Louisiana education hearing ends early after crowd refuses to wear masks
Hearing was flooded with parents and concerned residents who are at odds with state and local COVID-19 mask mandates for K-12 children.
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A state education hearing ended early Wednesday as public attendees refused to wear masks in defiance of Gov. John Bel Edwards’ indoor mask mandate and after multiple requests from board members to comply or leave.
The Louisiana State Board of Elementary and Secondary Education (BESE) was considering a list of agenda items, but the hearing was flooded with parents and concerned residents who are at odds with state and local COVID-19 mask mandates for K-12 children.
Many appeared in support of Attorney General Jeff Landry’s opposition to the COVID-19 precautions, which Landry outlined in a recent legal opinion.
In a letter to Sen. Patrick McMath, R-Covington, Landry concluded on behalf of the Louisiana Department of Justice that the BESE could promulgate its own mask rules separate from the governor or local school districts.
“In the absence of any specific legislative intent to the contrary, BESE may, if it chooses, adopt rules governing COVID-19 safety protocols, such as temperature checks, the option of mask mandates or exceptions to mask mandates, and other protocols that schools may seem fit,” he said.
“We also recommend that BESE take into consideration constitutional rights of students that parents may raise,” Landry wrote.
Board members made mask wearing announcements throughout the meeting, which prompted frequent outbursts such as, “I have a choice,” “You are virtue signaling” and “None of you are wearing N-95 masks.”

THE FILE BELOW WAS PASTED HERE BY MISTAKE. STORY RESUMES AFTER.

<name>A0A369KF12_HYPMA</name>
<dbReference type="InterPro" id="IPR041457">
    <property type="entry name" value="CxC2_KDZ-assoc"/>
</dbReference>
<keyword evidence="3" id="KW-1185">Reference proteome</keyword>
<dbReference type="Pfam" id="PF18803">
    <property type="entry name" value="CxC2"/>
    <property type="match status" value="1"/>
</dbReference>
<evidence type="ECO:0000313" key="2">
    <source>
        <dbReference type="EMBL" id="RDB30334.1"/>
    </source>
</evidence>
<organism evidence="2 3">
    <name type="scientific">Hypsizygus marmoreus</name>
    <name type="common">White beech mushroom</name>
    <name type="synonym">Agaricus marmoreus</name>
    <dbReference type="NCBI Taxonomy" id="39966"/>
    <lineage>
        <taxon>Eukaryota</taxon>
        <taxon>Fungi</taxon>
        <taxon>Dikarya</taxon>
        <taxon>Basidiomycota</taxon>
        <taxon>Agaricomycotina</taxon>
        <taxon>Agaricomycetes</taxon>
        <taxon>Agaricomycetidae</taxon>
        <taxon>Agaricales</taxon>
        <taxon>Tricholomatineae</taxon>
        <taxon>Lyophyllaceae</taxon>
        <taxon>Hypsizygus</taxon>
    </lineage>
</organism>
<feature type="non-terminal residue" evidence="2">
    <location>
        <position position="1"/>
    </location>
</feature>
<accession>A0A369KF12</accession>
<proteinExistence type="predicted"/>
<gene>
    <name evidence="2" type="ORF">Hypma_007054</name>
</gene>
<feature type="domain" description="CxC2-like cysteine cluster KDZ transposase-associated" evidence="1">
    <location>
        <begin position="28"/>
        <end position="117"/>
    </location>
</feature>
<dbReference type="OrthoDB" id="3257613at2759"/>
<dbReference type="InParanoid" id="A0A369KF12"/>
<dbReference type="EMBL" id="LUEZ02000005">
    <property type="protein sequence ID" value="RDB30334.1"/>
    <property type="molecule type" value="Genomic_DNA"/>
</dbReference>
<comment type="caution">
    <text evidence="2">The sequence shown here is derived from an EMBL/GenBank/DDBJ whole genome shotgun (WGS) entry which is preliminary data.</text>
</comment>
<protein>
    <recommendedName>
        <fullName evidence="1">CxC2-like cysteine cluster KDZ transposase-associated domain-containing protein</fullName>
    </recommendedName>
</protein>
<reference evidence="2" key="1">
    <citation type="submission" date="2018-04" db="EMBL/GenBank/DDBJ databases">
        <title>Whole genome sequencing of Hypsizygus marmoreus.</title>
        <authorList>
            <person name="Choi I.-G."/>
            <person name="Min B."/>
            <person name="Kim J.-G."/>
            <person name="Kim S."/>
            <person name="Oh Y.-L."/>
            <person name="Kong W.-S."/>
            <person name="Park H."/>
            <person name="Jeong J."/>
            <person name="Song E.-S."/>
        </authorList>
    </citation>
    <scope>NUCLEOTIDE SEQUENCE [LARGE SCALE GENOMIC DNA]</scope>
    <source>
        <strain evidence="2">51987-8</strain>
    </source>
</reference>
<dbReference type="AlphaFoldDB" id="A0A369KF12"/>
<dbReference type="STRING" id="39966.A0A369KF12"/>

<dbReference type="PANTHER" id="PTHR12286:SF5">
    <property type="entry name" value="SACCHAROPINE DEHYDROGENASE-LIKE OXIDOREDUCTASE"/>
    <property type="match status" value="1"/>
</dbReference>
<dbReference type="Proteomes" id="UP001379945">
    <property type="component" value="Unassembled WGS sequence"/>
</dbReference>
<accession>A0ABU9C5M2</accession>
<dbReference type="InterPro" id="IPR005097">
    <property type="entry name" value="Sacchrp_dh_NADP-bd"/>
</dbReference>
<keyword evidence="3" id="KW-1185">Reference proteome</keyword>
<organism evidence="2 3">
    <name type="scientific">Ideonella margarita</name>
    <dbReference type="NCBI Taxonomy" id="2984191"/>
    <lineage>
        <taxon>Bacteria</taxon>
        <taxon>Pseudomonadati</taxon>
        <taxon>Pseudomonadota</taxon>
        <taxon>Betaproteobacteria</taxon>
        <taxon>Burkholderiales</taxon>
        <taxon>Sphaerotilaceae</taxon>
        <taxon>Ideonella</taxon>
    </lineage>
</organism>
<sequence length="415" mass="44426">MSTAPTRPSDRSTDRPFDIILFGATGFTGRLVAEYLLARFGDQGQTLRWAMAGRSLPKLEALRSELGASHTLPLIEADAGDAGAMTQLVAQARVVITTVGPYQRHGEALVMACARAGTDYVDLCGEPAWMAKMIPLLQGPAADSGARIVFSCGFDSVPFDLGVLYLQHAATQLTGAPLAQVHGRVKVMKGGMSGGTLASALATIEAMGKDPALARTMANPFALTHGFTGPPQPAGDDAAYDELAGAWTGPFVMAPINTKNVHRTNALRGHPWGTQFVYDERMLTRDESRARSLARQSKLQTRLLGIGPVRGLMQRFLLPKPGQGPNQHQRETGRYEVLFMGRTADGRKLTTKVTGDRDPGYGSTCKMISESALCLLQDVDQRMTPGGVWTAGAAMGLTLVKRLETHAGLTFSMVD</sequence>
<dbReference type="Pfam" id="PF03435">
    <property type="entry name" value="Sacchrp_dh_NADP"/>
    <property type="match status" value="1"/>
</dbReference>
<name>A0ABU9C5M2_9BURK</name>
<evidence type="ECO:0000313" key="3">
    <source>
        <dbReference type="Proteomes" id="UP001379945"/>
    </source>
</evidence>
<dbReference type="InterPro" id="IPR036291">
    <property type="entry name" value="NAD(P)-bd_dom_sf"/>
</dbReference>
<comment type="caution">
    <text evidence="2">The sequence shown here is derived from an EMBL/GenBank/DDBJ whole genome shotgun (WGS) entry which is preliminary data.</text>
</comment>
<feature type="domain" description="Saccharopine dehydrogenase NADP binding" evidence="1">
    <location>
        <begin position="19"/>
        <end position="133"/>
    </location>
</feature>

Attendees repeatedly complained they couldn’t hear panel discussions because board members’ masks were muffling their comments.
“We request that you take down your mask while speaking! We can’t understand you,” someone shouted from the crowded sitting area. “Blah blah blah,” another person shouted in frustration.
The hearing edged in and out of control. State health officials were supposed to testify but said they would not enter the building unless everyone was wearing a mask. That announcement also was met with jeers.
“We already know what they think. We hear from them every day. It’s time to get the other side of the story,” a man yelled from the back of the meeting room.
Upon its return from a recess, the issued an ultimatum: “If the board is not able to continue in an orderly fashion, then the meeting is going to be adjourned.”
The hearing proceeded with public comments regarding school performance grades and new social studies education standards that could implement Critical Race Theory. But when the board opted for lunch instead of addressing the K-12 mandatory mask controversy, the hearing erupted into unsurmountable fits of outrage.
“Some of us have to go back to work,” a male attendee shouted. “I’ll buy y’alls lunch if we can continue,” someone yelled amid the uproar.
State Superintendent of Education Cade Brumley attempted to reason with the crowd.
“We don’t have the authority to override the governor in relation to what goes on in this building at this time,” Brumley said. “In order to have that discussion, in order to hear the voice of the people, we have to ask that that order is complied with.
“Please, if you want us to be able to have this discussion, please put on a mask. If you cannot do that, there is an option to go to another room,” Brumley said.
Less than 90 seconds later, the board voted to adjourn.